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I'm working on a team trying to create a system for creating Hadoop clusters on EC2 with minimal effort on the part of the user. Ideally, we would like slave instances to only require the hostname of the master instance as user data on boot. The slaves would then rsync their configurations from the master instance and start their TaskTracker and DataNode daemons automatically.

My question is this: is it necessary for the hostnames of the slave instances to be listed in the master instance's conf/slaves file? The only time I have ever seen this file used in the code for Hadoop is by the start-{dfs,mapred}.sh scripts, which SSH into all the machines listed and start the daemons. If the daemons on the slave nodes start automatically, and if they know the location of the JobTracker and NameNode (through the configuration), can they connect on to the JobTracker/NameNode on their own and be treated like "normal" slaves?

I suppose the best way to find out is to try it, but we are wondering about the time investment/complexity in such a system, so I thought I would see if anyone here has experience with this problem. I'll edit if I find an answer myself.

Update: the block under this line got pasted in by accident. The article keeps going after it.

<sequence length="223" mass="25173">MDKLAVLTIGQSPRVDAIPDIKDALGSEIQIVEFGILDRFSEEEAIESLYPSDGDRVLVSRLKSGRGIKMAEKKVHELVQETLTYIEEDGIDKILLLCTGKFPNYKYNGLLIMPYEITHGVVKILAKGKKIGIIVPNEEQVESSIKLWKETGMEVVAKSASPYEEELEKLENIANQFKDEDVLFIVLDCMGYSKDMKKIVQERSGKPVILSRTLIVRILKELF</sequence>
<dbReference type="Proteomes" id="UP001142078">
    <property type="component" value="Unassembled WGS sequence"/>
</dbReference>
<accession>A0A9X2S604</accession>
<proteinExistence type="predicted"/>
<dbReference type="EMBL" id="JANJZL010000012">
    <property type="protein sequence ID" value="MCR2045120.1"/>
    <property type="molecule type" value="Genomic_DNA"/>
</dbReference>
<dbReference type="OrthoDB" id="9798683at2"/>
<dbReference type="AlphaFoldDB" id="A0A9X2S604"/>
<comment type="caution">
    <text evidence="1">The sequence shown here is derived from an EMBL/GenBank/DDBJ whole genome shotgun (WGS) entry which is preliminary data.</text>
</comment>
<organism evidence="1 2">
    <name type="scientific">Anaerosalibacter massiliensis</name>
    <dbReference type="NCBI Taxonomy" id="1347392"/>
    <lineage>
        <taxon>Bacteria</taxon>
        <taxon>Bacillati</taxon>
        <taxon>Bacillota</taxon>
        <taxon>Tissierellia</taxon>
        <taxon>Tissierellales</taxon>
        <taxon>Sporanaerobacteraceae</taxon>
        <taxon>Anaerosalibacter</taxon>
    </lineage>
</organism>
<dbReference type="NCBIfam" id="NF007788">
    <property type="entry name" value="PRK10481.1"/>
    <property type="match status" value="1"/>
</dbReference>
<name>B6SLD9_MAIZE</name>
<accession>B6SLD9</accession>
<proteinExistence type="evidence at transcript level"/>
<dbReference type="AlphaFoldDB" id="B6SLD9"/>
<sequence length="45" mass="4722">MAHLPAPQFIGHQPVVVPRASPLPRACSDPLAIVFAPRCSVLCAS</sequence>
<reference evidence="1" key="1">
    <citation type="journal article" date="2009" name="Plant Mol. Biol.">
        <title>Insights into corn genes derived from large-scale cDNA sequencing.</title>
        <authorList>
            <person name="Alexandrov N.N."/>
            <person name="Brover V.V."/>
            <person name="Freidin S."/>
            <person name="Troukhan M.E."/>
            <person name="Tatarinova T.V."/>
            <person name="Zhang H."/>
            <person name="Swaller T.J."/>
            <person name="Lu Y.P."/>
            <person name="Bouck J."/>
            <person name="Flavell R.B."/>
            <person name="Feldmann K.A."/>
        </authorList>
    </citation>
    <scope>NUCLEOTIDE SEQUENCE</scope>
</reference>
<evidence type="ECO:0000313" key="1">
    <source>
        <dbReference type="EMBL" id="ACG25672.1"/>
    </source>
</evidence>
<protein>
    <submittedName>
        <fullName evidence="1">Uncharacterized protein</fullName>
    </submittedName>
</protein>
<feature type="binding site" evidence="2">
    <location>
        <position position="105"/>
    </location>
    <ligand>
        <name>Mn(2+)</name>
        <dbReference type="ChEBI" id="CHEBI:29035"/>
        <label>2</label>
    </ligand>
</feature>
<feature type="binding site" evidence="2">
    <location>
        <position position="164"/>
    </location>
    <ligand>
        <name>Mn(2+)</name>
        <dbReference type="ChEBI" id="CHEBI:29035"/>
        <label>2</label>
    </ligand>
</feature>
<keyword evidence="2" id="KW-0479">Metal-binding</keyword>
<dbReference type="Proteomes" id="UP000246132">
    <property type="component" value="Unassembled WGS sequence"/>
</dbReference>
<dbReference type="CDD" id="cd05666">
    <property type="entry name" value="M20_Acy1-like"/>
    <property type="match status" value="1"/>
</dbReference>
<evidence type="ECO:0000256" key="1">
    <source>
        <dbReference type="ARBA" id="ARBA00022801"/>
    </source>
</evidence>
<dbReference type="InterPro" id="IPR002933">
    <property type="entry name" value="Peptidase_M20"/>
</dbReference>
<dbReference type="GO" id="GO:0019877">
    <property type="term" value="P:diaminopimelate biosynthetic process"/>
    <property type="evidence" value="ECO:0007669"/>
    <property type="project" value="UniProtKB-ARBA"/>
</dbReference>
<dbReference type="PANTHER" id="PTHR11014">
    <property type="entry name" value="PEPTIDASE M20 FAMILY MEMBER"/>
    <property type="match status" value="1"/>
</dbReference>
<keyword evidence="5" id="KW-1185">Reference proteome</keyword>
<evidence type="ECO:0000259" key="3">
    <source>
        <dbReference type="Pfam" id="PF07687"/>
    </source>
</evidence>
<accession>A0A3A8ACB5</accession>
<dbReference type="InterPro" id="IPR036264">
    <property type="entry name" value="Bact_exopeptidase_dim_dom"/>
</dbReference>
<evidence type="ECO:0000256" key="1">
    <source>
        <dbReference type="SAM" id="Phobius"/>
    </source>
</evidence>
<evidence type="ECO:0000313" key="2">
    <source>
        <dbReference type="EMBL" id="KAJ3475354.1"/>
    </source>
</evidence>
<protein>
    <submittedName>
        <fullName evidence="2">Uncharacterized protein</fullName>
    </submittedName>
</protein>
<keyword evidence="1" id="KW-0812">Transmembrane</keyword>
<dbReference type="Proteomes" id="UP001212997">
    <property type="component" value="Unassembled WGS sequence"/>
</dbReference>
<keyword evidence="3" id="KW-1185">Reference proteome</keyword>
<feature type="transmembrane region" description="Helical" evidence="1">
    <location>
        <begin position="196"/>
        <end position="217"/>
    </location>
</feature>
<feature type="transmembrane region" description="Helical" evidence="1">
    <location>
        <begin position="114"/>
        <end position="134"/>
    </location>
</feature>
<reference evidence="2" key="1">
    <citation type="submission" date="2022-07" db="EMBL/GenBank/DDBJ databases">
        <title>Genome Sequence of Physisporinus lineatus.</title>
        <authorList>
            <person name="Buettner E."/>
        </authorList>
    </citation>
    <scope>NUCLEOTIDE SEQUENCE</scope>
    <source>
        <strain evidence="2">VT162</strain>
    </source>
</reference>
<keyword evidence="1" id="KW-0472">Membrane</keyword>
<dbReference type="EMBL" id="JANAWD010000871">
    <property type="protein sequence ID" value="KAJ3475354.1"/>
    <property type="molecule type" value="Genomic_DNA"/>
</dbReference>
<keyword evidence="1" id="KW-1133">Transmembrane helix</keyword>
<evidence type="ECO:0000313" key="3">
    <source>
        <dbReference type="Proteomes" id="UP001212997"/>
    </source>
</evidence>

EDIT: I tested this out, and the whole system seems to work fine without slaves listed in the configuration. JobTracker shows the slave TaskTracker under its nodes list, and I have run a test job succesfully.

ANOTHER EDIT: It is worth noting that this will not work if you use the DFS host whitelist (conf/dfs.hosts), which is a feature at least on Cloudera's distribution.

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up vote 1 down vote accepted

The slaves file is only used by the bin/start and stop scripts. If you're running on EC2 you should check out the EC2 scripts, eg "hadoop-ec2 update-slaves-file"

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Thanks. We have looked at Cloudera's versions of the Hadoop EC2 scripts (for some reason they don't seem to be included in the standard Apache distribution anymore--at least not in contrib/ec2), and they are very useful, but we are trying to develop a system that requires zero installation on the users' machines. It has turned out to be quite easy to do. –  Tim Yates Feb 24 '10 at 15:11
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